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Wind Gap Sonoma Coast Chardonnay 2014

Chardonnay from Sonoma Coast, Sonoma County, California
    12.8% ABV
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    12.8% ABV

    Winemaker Notes

    Pear, wet rocks, bee pollen, and wet marble on the mouth-watering aromas of this wine. On the palate, this wine explodes with a steely salinity and warm, honeyed fruit, and as promised, mouthwatering acidity that makes it irresistibly drinkable.

    Critical Acclaim

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    Wind Gap

    Wind Gap

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    Wind Gap, California
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    Wind Gap is not about making the "perfect" wine. It's about making honest, authentic and compelling wine from special vineyard sites. What interests us about wine is what makes it different-the subtle nuances and characteristics that tell a particular wine's story, reguardless of appellation.

    We've combed the state to gather a collection of some of the moste exciting vineyards for producing the kinds of grapes we love - Cabernet from Coombsville in south Napa, Chardonnay from the dramatic limestone and granit of Chalone, Grenache from the Shale and Limestone blanketed hills of western Paso Robles, and Syrah from the windy and cold Sonoma Coast. Along the way, we've been lucky enough to meet and work along with like-minded growers who embrace the discerning farming practices we belive in.

    Interestingly enough, many of our vineyards are planted along or are directly influenced by one wind gap or another. These geological breaks in the coastal hill funnel wind inland and strongly influence the growing and ripening fo our grapes. It seemed only fitting to us that our name should celebrate the forces of nature that are shaping our wine.

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    Sonoma Coast

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    A vast appellation covering Sonoma County’s Pacific coastline, the Sonoma Coast AVA runs all the way from the Mendocino County border, south to the San Pablo Bay. The region can actually be divided into two sections—the actual coastal vineyards, marked by marine soils, cool temperatures and saline ocean breezes—and the warmer, drier vineyards further inland, which are still heavily influenced by the Pacific but not quite with same intensity.

    Contained within the appellation are the much smaller Fort Ross-Seaview and Petaluma Gap AVAs.

    The Sonoma Coast is highly regarded for elegant Pinot Noir, Chardonnay, and, increasingly, cool-climate Syrah. The wines have high acidity, moderate alcohol, firm tannin, and balanced ripeness.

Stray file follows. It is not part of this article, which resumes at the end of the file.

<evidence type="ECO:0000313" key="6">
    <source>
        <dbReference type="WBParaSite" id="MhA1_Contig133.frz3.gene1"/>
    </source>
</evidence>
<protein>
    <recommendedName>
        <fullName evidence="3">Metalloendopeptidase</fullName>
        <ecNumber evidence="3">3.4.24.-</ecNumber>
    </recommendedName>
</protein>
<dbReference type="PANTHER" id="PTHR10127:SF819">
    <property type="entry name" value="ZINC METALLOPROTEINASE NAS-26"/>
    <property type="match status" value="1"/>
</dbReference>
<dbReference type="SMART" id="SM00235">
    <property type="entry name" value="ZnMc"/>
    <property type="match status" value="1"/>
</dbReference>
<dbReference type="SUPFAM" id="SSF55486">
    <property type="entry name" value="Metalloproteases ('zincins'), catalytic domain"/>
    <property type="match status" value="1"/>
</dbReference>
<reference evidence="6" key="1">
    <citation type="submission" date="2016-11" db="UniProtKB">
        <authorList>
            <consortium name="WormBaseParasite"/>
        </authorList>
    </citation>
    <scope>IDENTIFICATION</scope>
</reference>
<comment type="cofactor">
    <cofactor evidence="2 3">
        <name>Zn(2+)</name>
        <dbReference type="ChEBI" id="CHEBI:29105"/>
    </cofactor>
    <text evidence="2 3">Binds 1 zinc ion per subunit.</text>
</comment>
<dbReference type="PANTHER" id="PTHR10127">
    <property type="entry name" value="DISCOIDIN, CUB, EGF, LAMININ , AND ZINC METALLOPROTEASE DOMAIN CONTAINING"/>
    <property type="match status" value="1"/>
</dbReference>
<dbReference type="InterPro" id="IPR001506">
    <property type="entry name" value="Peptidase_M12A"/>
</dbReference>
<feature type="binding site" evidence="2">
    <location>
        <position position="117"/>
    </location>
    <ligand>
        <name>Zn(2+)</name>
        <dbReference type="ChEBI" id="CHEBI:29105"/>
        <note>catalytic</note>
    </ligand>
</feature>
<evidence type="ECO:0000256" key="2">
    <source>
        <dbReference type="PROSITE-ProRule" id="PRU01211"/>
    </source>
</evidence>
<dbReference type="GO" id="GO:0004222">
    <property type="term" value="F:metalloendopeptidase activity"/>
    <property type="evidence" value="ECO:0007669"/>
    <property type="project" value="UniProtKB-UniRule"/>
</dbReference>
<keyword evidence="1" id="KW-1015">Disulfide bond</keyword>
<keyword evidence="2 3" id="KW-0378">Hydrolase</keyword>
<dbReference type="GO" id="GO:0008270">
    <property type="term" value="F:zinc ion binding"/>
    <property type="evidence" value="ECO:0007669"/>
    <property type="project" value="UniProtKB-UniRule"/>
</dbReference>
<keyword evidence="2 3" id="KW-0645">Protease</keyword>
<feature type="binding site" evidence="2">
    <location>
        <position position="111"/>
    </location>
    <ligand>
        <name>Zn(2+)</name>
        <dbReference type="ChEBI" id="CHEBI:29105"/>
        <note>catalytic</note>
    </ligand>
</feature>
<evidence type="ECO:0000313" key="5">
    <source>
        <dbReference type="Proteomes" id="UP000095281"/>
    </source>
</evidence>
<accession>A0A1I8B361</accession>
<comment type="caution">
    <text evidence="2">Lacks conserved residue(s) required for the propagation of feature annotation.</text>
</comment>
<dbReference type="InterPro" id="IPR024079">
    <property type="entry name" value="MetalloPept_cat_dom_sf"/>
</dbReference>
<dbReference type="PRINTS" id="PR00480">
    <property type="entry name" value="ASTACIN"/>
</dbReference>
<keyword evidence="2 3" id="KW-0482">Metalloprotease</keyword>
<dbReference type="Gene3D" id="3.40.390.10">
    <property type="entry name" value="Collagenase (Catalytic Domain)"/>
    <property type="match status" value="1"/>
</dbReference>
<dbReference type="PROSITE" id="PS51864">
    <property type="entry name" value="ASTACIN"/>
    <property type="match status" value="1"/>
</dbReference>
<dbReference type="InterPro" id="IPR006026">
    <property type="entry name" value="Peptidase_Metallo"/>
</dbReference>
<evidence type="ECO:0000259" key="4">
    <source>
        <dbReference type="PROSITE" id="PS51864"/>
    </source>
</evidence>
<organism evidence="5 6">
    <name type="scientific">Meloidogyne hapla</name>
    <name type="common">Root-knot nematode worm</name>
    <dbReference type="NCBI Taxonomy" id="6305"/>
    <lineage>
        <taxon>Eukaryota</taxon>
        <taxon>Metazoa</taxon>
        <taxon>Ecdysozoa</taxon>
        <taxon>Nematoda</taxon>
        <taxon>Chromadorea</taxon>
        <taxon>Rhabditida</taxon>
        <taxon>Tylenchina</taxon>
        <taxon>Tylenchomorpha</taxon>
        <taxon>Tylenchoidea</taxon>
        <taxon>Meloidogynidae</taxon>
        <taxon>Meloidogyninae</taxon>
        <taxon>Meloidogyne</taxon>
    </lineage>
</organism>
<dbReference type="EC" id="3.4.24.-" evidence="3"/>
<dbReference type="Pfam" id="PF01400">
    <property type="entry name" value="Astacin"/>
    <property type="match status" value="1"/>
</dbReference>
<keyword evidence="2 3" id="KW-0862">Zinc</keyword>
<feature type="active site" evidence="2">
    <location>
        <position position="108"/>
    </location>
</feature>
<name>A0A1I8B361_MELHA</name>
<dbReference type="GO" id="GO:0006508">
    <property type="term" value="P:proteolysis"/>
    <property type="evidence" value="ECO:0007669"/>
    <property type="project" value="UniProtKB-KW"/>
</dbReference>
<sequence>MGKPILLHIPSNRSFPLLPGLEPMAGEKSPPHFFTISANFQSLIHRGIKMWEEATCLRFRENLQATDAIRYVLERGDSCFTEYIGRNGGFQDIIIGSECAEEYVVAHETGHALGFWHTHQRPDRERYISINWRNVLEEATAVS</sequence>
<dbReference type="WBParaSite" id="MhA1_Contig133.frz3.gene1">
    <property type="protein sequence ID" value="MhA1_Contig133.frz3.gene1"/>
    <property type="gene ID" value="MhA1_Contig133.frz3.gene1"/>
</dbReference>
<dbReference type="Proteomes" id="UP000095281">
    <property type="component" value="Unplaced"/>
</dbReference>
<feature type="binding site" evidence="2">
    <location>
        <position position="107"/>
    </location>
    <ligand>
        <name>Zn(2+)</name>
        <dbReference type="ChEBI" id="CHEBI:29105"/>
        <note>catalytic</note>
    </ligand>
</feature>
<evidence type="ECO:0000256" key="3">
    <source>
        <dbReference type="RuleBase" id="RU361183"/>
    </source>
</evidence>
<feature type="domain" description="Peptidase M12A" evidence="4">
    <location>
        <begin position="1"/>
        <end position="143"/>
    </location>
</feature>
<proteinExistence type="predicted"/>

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    Chardonnay

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    One of the most popular and versatile white wine grapes, Chardonnay offers a wide range of flavors and styles depending on where it is grown and how it is made. While practically every country in the wine producing world grows it, Chardonnay from its Burgundian homeland produces some of the most remarkable and longest lived examples. As far as cellar potential, white Burgundy rivals the world’s other age-worthy whites like Riesling or botrytized Semillon. California is Chardonnay’s second most important home, where both oaky, buttery styles and leaner, European-inspired wines enjoy great popularity. Oregon, Australia and South America are also significant producers of Chardonnay.

    In the Glass

    When planted on cool sites, Chardonnay flavors tend towards grapefruit, lemon zest, green apple, celery leaf and wet flint, while warmer locations coax out richer, more tropical flavors of melon, peach and pineapple. Oak can add notes of vanilla, coconut and spice, while malolactic fermentation imparts a soft and creamy texture.

    Perfect Pairings

    Chardonnay is as versatile at the table as it is in the vineyard. The crisp, clean, Chablis-like styles go well with flaky white fish with herbs, scallops, turkey breast and soft cheeses. Richer Chardonnays marry well with lobster, crab, salmon, roasted chicken and creamy sauces.

    Sommelier Secret

    Since the 1990s, big, oaky, buttery Chardonnays from California have enjoyed explosive popularity. More recently, the pendulum has begun to swing in the opposite direction, towards a clean, crisp style that rarely utilizes new oak. In Burgundy, the subregion of Chablis, while typically employing the use of older oak barrels, produces a similar bright and acid-driven style. Anyone who doesn't like oaky Chardonnay would likely enjoy its lighter style.

    RVLWG14CHSC_2014 Item# 333448